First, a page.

The interaction behavior of the system of underground structures and rock mass depends on many factors. The most important of those are initial stress state and jointing of rock and orientation in respect to principal stresses, size and shape of the tunnel cross section. A method based on finite element techniques and factor analysis for preliminary design of non-pressurized hydraulic tunnels in jointed rock has been developed.


The shape of the cross section of a non-pressurized hydraulic tunnel is dictated by implemented tunneling technology only in the cases when shields or TBMs are used. In all other cases preliminary selection of the tunnel shape is based on recommendations of codes of practice (SNiP 1985) or rock mass classifications (Lauffer 1958, Beniawski 1973, Barton et al. 1974, Singh & Goel 1999, etc).The shortcomings of many national codes of practice, such as SNiP in Russia, include ones in which the recommendations do not take into account many significant factors influencing the working conditions of the lining of a non-pressurized tunnel. Existing rock Classifications do incorporate many factors but should be used cautiously because as a rule they are based on statistics and empirical conclusions and require repeated checks in-situ during construction.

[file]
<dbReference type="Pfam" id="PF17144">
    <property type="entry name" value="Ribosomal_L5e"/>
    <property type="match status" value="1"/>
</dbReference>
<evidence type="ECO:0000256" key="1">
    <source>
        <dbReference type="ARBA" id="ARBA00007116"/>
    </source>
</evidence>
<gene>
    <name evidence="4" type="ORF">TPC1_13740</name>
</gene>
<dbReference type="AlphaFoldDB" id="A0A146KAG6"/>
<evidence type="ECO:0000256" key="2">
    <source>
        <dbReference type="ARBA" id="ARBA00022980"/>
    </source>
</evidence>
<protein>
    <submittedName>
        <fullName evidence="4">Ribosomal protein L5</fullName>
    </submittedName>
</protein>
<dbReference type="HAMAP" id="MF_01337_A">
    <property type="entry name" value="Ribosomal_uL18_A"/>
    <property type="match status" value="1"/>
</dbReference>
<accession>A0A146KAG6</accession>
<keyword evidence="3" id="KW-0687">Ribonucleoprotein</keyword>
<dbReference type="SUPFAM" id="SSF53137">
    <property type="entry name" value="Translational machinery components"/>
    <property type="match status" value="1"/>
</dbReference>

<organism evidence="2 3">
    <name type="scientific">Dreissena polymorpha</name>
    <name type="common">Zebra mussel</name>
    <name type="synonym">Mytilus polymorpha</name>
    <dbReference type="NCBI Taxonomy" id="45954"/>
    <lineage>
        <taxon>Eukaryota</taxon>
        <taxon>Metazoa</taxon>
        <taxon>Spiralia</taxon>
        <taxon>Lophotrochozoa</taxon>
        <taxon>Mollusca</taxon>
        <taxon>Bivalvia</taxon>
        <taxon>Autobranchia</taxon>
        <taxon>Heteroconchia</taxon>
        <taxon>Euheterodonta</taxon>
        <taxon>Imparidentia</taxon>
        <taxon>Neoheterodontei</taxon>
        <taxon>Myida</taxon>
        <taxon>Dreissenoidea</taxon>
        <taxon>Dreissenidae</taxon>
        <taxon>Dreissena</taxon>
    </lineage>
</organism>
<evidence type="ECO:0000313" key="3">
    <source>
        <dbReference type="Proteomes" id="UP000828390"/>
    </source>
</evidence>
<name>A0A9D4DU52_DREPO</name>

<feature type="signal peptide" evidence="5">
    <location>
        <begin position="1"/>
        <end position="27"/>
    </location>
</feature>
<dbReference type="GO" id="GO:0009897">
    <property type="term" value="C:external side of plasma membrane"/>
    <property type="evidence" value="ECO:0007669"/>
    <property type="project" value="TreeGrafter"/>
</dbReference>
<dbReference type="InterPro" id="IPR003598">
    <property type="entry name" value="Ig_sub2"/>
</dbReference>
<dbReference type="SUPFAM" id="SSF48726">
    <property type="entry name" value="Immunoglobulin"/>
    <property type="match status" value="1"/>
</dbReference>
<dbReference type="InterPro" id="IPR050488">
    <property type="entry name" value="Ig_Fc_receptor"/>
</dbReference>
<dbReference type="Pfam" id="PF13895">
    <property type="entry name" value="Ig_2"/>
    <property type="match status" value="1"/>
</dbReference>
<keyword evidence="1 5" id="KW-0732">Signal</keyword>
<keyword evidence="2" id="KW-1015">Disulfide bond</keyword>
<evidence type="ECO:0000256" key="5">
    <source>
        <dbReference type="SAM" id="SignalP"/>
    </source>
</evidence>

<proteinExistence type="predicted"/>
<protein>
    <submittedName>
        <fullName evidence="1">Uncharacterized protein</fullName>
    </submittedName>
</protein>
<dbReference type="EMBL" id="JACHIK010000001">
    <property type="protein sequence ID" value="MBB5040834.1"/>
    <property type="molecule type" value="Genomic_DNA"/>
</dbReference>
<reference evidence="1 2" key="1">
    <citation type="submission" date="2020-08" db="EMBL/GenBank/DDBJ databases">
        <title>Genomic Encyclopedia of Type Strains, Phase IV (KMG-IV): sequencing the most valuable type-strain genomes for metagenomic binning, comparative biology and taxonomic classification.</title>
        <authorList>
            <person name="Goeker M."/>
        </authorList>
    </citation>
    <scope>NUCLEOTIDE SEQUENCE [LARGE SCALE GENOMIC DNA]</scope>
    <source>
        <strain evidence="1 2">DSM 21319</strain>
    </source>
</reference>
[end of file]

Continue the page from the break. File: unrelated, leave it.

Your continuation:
Here we consider a method for use at the preliminary design stages based on the finite element method techniques and factor analysis applied to choosing the shape, size, and type of linings of non-pressurized tunnels. We examine the three shapes most frequently used: a square with semicircular roof (No. 1), the box shape No.2, and the circular No.3 (Fig. 1). Experiment planning theory was used to obtain factor formulas enabling one to select the best shape reliably for given conditions. The joints are reproduced in the finite-element mesh around the excavation in a region whose size corresponds to half the aperture of the tunnel b12, outside it. The rocks were simulated as a continuous homogeneous medium having an effective elastic modulus that incorporates the effects of the cracks (Figure 2). To simulate the rock blocks, we used triangular and four-node isoparametric elements, while the joints were simulated by means of special contact elements (Orekhov & Zertsalov 1999). The same contact elements were used to simulate contacts between the lining and the rock. The 2D finite element mesh contained 1344 nodes and J 746 elements, 118 of which represented the concrete lining. A linear elastic-plastic treatment for the conditions of planar strain was used (Zertsalov & Tolstikov 1988) for the above three forms of tunnel. The mesh was constructed for one form, and for the other two forms, we modified the coordinates of the mesh nodes in the region within the lining. The shapes are symmetrical, as are the loads, so we considered only half of them. The numbers of experiments and the conditions used were determined in accordance with the experiment planning matrix. It was possible to use a half-replica, i.e., to use half of the calculations denned by the planning matrix (Adler & Granovakii 1976).

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